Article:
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SEC Directs Apple and Disney to Consult Shareholders on AI Strategies

The US Securities and Exchange Commission (SEC) has rejected requests from both Apple and Disney to exclude shareholder votes concerning their use of artificial intelligence (AI) from their upcoming annual meetings. The SEC’s decision, outlined in notices dated January 3, follows requests by both companies to exclude calls for reports on their AI usage from their upcoming annual meetings.

The shareholder proposals were filed by a pension trust of the AFL-CIO, the largest American labor union federation. The aim of these proposals is to obtain transparency and ethical guidelines from Apple and Disney regarding their utilization of AI. It’s worth noting that the labor group has similar AI-related measures pending at four other technology companies.

In the case of Apple, the AFL-CIO requested a report on the company’s use of AI in its business operations. Additionally, the labor group urged Apple to disclose any ethical guidelines adopted by the company concerning AI technology. For Disney, the group asked the company to report on its board’s oversight role in managing AI usage.





US SEC mandates Apple, Disney to consult shareholders when deciding how to  go about with AI
US SEC mandates Apple, Disney to consult shareholders when deciding how to go about with AI

The supporting statement for Apple by the AFL-CIO emphasized that AI systems should not be trained on copyrighted works or the intellectual properties of professional performers without transparency, consent, and fair compensation to creators and rights holders.

The SEC’s decision could potentially lead to agreements between the labor group and Apple and Disney, aligning them with the AI disclosures of other companies such as Microsoft. Brandon Rees, deputy director of the AFL-CIO’s office of investment, noted that Apple and Disney have yet to address the ethical concerns surrounding AI, in contrast to their counterparts.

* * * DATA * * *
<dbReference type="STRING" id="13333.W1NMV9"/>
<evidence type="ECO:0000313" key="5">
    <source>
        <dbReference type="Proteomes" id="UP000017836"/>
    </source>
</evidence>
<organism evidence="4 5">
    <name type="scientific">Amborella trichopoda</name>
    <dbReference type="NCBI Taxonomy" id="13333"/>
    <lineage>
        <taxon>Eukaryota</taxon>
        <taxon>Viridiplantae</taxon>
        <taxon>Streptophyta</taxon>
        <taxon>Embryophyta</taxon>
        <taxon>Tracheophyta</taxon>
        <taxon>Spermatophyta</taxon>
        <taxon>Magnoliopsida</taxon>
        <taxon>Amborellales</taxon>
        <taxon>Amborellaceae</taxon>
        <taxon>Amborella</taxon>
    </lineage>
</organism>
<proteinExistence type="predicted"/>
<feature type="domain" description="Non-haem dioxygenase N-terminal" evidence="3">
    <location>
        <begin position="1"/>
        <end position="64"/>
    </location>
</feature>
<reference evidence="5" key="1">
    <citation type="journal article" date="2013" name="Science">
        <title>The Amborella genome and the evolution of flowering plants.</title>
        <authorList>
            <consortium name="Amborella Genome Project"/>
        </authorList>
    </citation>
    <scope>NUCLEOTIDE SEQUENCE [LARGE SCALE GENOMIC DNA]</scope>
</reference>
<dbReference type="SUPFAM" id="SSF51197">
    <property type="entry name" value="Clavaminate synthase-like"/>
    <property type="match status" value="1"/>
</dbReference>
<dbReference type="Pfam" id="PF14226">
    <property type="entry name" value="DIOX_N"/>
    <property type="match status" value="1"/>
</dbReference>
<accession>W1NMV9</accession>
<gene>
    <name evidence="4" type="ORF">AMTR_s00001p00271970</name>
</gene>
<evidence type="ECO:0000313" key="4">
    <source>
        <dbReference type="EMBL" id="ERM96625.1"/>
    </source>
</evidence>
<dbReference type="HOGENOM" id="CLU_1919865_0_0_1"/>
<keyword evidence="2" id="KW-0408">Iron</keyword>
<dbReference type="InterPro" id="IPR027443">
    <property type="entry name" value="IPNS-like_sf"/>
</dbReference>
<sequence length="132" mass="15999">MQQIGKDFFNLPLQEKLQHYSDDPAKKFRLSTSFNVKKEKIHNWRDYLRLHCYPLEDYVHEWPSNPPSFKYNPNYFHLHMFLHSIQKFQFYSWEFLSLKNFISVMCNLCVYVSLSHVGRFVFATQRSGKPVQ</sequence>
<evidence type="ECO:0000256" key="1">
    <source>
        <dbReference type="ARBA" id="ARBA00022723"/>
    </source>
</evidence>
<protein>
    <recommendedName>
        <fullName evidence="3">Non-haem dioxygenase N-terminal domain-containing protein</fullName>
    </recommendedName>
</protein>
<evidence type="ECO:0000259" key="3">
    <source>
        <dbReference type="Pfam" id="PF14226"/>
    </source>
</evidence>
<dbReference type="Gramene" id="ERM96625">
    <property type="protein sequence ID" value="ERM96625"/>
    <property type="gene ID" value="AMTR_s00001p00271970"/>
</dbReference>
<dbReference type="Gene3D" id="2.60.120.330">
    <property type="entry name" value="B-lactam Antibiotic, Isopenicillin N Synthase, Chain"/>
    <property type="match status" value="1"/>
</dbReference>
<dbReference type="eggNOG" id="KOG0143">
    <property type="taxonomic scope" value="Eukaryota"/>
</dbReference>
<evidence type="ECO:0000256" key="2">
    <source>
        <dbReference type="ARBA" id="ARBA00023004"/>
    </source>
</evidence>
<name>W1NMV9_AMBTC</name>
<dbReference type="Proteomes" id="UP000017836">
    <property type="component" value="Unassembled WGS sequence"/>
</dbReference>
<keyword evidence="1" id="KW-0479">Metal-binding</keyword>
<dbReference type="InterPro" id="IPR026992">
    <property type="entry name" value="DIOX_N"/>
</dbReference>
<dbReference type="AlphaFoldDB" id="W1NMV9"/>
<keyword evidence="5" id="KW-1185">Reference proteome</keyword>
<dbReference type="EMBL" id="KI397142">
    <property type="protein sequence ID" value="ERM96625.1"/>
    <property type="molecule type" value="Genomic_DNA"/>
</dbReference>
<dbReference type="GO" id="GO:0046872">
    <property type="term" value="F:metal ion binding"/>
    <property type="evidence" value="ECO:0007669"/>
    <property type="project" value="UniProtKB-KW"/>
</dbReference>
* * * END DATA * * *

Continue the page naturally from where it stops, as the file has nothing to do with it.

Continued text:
Apple and Disney argued that the proposals were related to ordinary business operations, including the company’s choice of technologies. However, the SEC disagreed, stating in separate letters that the proposals transcended ordinary business matters and did not seek to micromanage the companies.

The AFL-CIO’s efforts reflect growing concerns and calls for accountability and transparency in AI practices within major corporations. As the use of AI in corporate operations continues to grow, ethical considerations, potential job displacement, and the impact on various stakeholders have become central points of discussion.

The decision by the SEC not to exclude shareholder votes on AI-related matters indicates a shift in the corporate landscape. Shareholders are increasingly recognizing the importance of understanding and overseeing how companies navigate the ethical and operational challenges posed by AI technologies.

As AI technology continues to evolve and integrate into various industries, companies are likely to face more scrutiny from shareholders and regulatory bodies regarding the responsible and ethical use of AI. The SEC’s stance in this case reinforces the notion that discussions around AI governance and ethical considerations are becoming integral components of corporate governance.

In conclusion, the SEC’s decision underscores the growing significance of transparency and ethical guidelines in AI practices. It signals a broader trend where stakeholders, including shareholders, are actively seeking insight into how companies manage and deploy AI technologies in their operations. As AI becomes more pervasive, companies are expected to engage in more transparent and ethical practices to address the concerns of various stakeholders.

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